The sounds of Pontcysyllte

The latest soundscape from the Canal & River Trust features the Pontcysyllte Aqueduct with, on one side, the canal basin at Trevor and, on the other, Whitehouses Tunnel. Take five and a half minutes off to listen.

The site itself is well worth a visit, even if you just walk across the aqueduct and back. It’s off the A5, Telford’s road: after coming from Ireland by ferry, you could take that road — older, slower but more scenic — from Holyhead instead of the A55 coastal route.

h/t our Yorkshire correspondent

Header photo 20191202

Looking towards Clondra Lock.

Was it with the clout of a loy?

He had attended at the assizes as a grand juror, and an indictment was preferred against a man for murder, who was placed in the dock charged with that offence, and a witness was called to prove the case for the prosecution. On his examination, however, it was discovered that he was no other than the murdered man himself. There was the man indicted for murder, and arraigned on the indictment, and the first witness called was the man whom he was accused of having murdered.

On finding that this indictment could not be sustained in consequence of this somewhat remarkable mistake, one of the jury applied to know whether it was a case in which they could find a bill for manslaughter. In fact it turned out, that a severe assault only, had been committed, and yet this was a case, in which a return might have been made, both of the charge of murder and manslaughter, although the man supposed to be murdered was actually living.

Thomas Spring Rice MP, Chancellor of the Exchequer, House of Commons, 15 April 1839

ITMA

A heartfelt musical tribute to Boris Johnson.

What Dublin commuters need

Just the thing for cycling along the canal into work, although the locks might be a problem.

I do hope …

… that the chap in the suit isn’t going to do what I think he’s going to do with that sheep.

Del Harding …

… of Bealkelly Woods (south side of Scarriff Bay) here.

Sir George Hill

I am a great admirer and frequent user of Wikipedia, and make a small financial contribution to it each year (I’ll give more once I win the lottery). But some of its biographical articles about long-dead folk are less than fully accurate, perhaps because they’re based on older sources, more inclined to be polite about their subjects.

Here, for example, is the Wikipedia piece about Sir George Hill, an ornament of the Orange Order who was an MP and Vice-Treasurer of Ireland. Not a hint there that Hill was at the very least careless and utterly incompetent as Vice-Treasurer. Here is what Thomas Spring Rice said about Hill in the House of Commons on 31 August 1831, after Hill had escaped to become Governor of Saint Vincent:

[…] between five and six years ago, a balance of several hundred pounds had been due from the Vice-Treasurer of Ireland to the public. At that period the Treasury arranged that £10000 should be issued annually, on account, to the Vice-Treasurer, and that he should every year deliver in his attested account, duly vouched, of the expenditure of the money, in the same way as all other public officers.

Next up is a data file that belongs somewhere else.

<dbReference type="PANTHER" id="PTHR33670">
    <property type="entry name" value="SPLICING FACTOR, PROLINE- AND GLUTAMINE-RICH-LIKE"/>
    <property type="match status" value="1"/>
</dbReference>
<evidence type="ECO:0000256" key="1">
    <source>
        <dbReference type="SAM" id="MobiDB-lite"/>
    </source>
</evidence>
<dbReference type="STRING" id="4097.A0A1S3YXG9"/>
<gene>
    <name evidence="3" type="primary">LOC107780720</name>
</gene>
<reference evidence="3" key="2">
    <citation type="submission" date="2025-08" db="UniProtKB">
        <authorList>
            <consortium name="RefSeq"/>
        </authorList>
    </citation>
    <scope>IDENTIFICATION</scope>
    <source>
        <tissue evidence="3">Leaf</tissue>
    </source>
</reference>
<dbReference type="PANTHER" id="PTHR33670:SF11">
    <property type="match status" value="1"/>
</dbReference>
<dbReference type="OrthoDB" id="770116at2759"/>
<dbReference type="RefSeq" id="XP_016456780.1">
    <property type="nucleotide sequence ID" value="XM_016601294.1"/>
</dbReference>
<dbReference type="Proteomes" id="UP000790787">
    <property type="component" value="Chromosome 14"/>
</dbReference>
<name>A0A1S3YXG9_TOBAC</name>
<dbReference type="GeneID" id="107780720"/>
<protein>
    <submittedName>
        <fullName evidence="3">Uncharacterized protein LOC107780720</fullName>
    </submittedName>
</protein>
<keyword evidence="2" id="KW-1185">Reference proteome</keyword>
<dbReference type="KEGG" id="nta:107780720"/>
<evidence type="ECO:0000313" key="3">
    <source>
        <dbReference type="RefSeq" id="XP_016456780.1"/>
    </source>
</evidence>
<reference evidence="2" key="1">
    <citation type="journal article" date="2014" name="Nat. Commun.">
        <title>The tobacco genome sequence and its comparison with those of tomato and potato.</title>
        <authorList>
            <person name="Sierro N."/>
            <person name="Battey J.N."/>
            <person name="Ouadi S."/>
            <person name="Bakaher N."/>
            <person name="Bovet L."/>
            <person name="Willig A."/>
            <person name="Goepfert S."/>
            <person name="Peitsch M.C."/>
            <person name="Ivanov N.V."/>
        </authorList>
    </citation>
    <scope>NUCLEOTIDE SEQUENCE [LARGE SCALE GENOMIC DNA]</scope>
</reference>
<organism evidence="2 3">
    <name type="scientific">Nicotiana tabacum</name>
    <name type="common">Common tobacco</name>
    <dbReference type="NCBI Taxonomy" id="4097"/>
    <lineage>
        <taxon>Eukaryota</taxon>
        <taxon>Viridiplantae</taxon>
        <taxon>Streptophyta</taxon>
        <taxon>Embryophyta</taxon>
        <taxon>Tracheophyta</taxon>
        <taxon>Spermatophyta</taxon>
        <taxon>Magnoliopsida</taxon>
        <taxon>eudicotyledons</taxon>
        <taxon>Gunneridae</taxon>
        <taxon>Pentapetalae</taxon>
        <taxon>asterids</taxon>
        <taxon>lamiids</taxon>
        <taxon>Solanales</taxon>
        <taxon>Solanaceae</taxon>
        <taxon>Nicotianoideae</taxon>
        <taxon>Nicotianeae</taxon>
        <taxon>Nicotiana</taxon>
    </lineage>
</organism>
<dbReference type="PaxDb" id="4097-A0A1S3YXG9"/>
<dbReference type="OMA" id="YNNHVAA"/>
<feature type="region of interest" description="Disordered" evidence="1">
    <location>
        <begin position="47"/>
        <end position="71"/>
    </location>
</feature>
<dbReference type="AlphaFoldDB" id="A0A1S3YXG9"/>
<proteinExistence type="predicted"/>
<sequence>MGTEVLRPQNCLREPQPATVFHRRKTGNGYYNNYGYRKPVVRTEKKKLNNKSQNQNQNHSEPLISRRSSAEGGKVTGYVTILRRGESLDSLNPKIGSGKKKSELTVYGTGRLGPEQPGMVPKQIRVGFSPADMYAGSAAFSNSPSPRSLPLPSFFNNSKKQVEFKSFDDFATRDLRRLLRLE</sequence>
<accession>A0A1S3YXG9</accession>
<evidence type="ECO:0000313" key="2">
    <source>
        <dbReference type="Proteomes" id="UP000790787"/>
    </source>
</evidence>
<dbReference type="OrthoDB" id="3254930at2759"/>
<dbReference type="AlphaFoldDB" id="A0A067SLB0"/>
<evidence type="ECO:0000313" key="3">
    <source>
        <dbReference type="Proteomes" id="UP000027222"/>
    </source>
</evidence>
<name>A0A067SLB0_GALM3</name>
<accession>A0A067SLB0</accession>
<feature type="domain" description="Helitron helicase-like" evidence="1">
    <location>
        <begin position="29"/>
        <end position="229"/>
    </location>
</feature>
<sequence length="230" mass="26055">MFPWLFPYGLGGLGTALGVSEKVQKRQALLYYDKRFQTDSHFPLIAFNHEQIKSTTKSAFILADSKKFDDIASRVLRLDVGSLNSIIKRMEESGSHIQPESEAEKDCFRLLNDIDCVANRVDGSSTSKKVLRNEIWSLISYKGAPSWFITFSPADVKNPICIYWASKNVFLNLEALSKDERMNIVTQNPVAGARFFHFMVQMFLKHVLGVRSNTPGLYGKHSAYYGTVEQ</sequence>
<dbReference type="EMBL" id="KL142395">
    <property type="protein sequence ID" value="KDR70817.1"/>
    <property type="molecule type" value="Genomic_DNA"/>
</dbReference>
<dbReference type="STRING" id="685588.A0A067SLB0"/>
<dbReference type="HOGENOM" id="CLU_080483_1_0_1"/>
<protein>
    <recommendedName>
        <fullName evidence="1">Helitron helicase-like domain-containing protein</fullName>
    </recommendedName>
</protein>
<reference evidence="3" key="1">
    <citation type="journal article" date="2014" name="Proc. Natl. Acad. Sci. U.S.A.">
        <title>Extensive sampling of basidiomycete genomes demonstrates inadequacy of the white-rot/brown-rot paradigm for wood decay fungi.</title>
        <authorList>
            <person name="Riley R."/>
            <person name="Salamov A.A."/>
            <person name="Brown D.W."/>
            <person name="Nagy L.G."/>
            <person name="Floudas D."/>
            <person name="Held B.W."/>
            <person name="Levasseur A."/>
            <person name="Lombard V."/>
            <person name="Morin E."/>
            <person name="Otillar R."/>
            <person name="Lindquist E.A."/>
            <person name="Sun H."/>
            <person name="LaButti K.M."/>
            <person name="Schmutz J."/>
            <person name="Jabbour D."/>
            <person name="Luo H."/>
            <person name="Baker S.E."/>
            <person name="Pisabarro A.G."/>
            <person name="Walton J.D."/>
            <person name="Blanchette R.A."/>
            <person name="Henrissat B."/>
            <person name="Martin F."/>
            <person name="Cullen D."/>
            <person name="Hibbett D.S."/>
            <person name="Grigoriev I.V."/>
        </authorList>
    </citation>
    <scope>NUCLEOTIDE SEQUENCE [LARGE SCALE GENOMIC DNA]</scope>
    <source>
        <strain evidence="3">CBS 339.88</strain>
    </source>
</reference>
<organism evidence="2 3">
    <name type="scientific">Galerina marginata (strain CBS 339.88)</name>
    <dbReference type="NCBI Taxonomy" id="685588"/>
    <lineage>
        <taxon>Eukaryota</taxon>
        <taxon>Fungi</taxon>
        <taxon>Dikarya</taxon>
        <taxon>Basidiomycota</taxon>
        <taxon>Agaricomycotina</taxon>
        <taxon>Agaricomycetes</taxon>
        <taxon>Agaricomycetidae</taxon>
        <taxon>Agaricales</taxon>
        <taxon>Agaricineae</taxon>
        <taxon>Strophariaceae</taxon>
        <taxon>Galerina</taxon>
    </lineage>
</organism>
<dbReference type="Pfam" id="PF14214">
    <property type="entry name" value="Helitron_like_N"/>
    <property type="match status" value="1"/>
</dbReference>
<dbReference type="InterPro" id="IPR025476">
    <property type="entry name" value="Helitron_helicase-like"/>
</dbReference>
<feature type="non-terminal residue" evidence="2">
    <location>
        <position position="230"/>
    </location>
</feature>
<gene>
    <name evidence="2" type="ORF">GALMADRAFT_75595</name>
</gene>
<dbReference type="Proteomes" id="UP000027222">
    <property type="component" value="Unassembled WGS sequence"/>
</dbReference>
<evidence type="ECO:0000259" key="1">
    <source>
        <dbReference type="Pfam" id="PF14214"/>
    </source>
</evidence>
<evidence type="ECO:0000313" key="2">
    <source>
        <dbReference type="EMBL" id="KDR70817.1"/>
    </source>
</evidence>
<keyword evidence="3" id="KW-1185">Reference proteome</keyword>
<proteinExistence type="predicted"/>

Urgent and repeated calls had been made upon the Vice-Treasurer to render his accounts; but this he had neglected to do, alleging, as his reason, that the difficulty arose from a part of the papers being in Ireland and a part in England, and making various other excuses.

At length the Vice-Treasurer, Sir George Hill, was appointed Governor of St. Vincent’s, in the West Indies, and he left this country without rendering any account whatever of the public money intrusted to his care. In consequence of further applications, Sir George Hill had at last rendered in his accounts, but they were unsupported by vouchers, and were altogether in a condition which made it impossible that they could be audited, examined, or passed.

Assuming, however, that the accounts were correct, it appeared by Sir George Hill’s own showing, that he was in debt to the public the sum of £2180. He had been called upon to pay this balance, and to put his accounts in a state, so that it might be ascertained whether he was not indebted to a larger amount.

Neither of these requisitions had he complied with, but he had written to the Treasury Board to say, that his nephew, Mr Hill, who was in Ireland, would pay the balance for him. Application had consequently been made to this Mr Hill, and the only result was, that that gentleman had declared his willingness to pay the money when Sir George Hill directed him to do so. This he supposed Sir George had not done, for the money had not yet been paid.

You can read the full debate here; Daniel O’Connell put his finger on it:

Mr. O’Connell thought he was now justified in calling this matter a neat bit of peculation.

The History of Parliament has more on Hill here.

On 18 July 1832 Thomas Spring Rice reported to the House of Commons that

… the sum which had been due from Sir George Hill, the late Vice-Treasurer of Ireland, to the Government, had all been paid up.

He did not say who paid it.

The Christmas Panto …

… in Copenhagen: The Three Brexiteers.

h/t Richard Murphy

Another adventurous person

“The O’Gorman” Mahon